Baltimore pop-punk legends All Time Low have been around for quite some time — try fourteen years — and at their show on August 4th in Raleigh, North Carolina, it became obvious as to why.
The night began with the lively alt-rock band The Wrecks. The group is relatively new to the scene, but their limited discography didn’t stop them from wowing the crowd. Frontman Nick Anderson proved himself as a very entertaining and talented vocalist over the course of their set. The new material was abundant, including a song written with All Time Low’s own Alex Gaskarth. The crowd traded swaying for singing during the band’s closing song and biggest hit to date, “Favorite Liar”.
Next up was Waterparks, a pop-punk group hailing from Houston. While it may seem redundant to put them with All Time Low, Waterparks bring a whole new sound to the scene. Their setlist consisted mainly of tracks off of their latest release, Double Dare, and the crowd gladly shouted along. Lead singer Awsten Knight went as far as to stop their performance halfway through just so the band could walk offstage and return to cheers demanding an encore, with an explanation of, “All the greats do it.” Knight’s charm and humour kept such a move from appearing arrogant, thankfully, and they reappeared in front of the audience to close out their performance with their most recent single, “Stupid for You”. For a mere trio, Waterparks did a fantastic job of commanding the stage and working up the crowd.
The last opener slot was filled by Oakland punk-rockers SWMRS. They crashed onto the stage with their latest hit, “Palm Trees”, alongside All Time Low’s own Jack Barakat as a guest guitarist. Though dual vocalists Max and Cole Becker certainly don’t have the most melodic of voices, their evident passion and enthusiasm more than made up for it. Between songs like “Miley” and “Figuring it Out”, Cole Becker offered his opinions on the state of the world politically and socially. He insisted that everyone in the crowd needed to take care of not only themselves but each other, both inside the venue and afterwards. The band was definitely there to make a statement, whether the audience liked it or not — and maybe that’s something more shows need. SWMRS finished with “Drive North” before leaving the crowd drenched in sweat and ready for All Time Low.
At long last, the headliners finally took the stage, elevated by the cheers of a packed house. They wasted no time launching into their most recent album’s title track, “Last Young Renegade”. The band had lots of material to choose from when developing their set list (All Time Low boasts seven full-lengths as well as a handful of EPs and live compilations), but every generation of fan definitely left satisfied at the end of the night. Tracks like “Vegas” brought back the older days and created a noticeable ripple of excitement throughout the audience. Their latest release got even more of the spotlight with a performance of “Dirty Laundry”, which Gaskarth commented was his favorite song off of the album to play live (but also admitted that his opinion tended to change every day). Somewhere in the midst of it all, guitarist Barakat revealed their frontman’s near-disaster; apparently, Gaskarth’s flight had been cancelled and he had made it to Raleigh via seven hours in a pickup truck. Now that’s dedication.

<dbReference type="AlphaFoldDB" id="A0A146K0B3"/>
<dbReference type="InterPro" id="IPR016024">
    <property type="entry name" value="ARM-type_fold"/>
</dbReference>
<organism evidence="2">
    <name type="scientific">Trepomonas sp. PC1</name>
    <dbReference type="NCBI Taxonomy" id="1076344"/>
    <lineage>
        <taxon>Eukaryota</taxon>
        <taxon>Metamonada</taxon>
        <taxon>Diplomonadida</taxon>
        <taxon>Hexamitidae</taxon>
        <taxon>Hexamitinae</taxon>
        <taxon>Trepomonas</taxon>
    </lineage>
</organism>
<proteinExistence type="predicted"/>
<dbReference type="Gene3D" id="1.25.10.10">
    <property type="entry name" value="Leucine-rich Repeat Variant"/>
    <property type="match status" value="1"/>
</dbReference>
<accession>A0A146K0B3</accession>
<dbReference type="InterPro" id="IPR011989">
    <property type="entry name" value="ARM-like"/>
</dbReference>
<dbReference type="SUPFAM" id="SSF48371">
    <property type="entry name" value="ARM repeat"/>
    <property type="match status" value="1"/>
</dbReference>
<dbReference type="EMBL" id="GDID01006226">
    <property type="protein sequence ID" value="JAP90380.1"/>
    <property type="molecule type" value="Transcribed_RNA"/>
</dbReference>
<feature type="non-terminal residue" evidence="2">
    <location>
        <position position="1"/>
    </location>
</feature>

“Nice2KnoU” and “Backseat Serenade” sped things up just in time to slow them down again. An acoustic rendition of “Missing You” and a heartfelt singalong of “Therapy” did the trick. Fan-favorite “Weightless” did a fantastic job of showcasing drummer Rian Dawson’s skill whilst amping up the crowd even more. Barakat’s quips with Gaskarth helped the hour-and-a-half long set fly by in the blink of an eye. In typical All Time Low fashion, “Time-Bomb” was performed with assistance from a group of fans pulled out of the audience and left everyone in high spirits for the band’s last song before walking offstage, “Good Times”.
They returned for a final encore of “Kids in the Dark”, “Drugs & Candy”, and (of course) “Dear Maria, Count Me In”. It’s fair to say that All Time Low made the absolute most of their time onstage, though the decision to forgo classics like “Jasey Rae” and “Remembering Sunday” no doubt left some slightly disappointed. Those tracks hold a certain nostalgia, but making room to demonstrate their new sound was something of a necessity for the band.
All Time Low have one of the most dedicated fanbases around, that’s for sure. It could be seen everywhere from the teenagers clad in Young Renegade jackets (in honor of the group’s latest album) to the drunk twenty-somethings calling out requests from the back of the room. Building such a loyal following is a special talent, and few bands have mastered it quite as well as this quartet.